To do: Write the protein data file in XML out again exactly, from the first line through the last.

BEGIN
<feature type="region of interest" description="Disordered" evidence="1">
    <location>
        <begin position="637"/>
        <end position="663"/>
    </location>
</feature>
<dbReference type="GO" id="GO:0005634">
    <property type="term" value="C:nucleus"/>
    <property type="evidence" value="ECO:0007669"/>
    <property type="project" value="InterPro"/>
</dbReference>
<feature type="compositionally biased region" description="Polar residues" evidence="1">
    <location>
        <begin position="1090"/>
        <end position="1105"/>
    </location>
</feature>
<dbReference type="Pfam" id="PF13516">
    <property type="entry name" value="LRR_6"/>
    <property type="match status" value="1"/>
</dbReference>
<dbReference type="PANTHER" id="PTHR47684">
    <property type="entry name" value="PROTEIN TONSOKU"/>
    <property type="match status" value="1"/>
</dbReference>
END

<feature type="region of interest" description="Disordered" evidence="1">
    <location>
        <begin position="637"/>
        <end position="663"/>
    </location>
</feature>
<dbReference type="GO" id="GO:0005634">
    <property type="term" value="C:nucleus"/>
    <property type="evidence" value="ECO:0007669"/>
    <property type="project" value="InterPro"/>
</dbReference>
<feature type="compositionally biased region" description="Polar residues" evidence="1">
    <location>
        <begin position="1090"/>
        <end position="1105"/>
    </location>
</feature>
<dbReference type="Pfam" id="PF13516">
    <property type="entry name" value="LRR_6"/>
    <property type="match status" value="1"/>
</dbReference>
<dbReference type="PANTHER" id="PTHR47684">
    <property type="entry name" value="PROTEIN TONSOKU"/>
    <property type="match status" value="1"/>
</dbReference>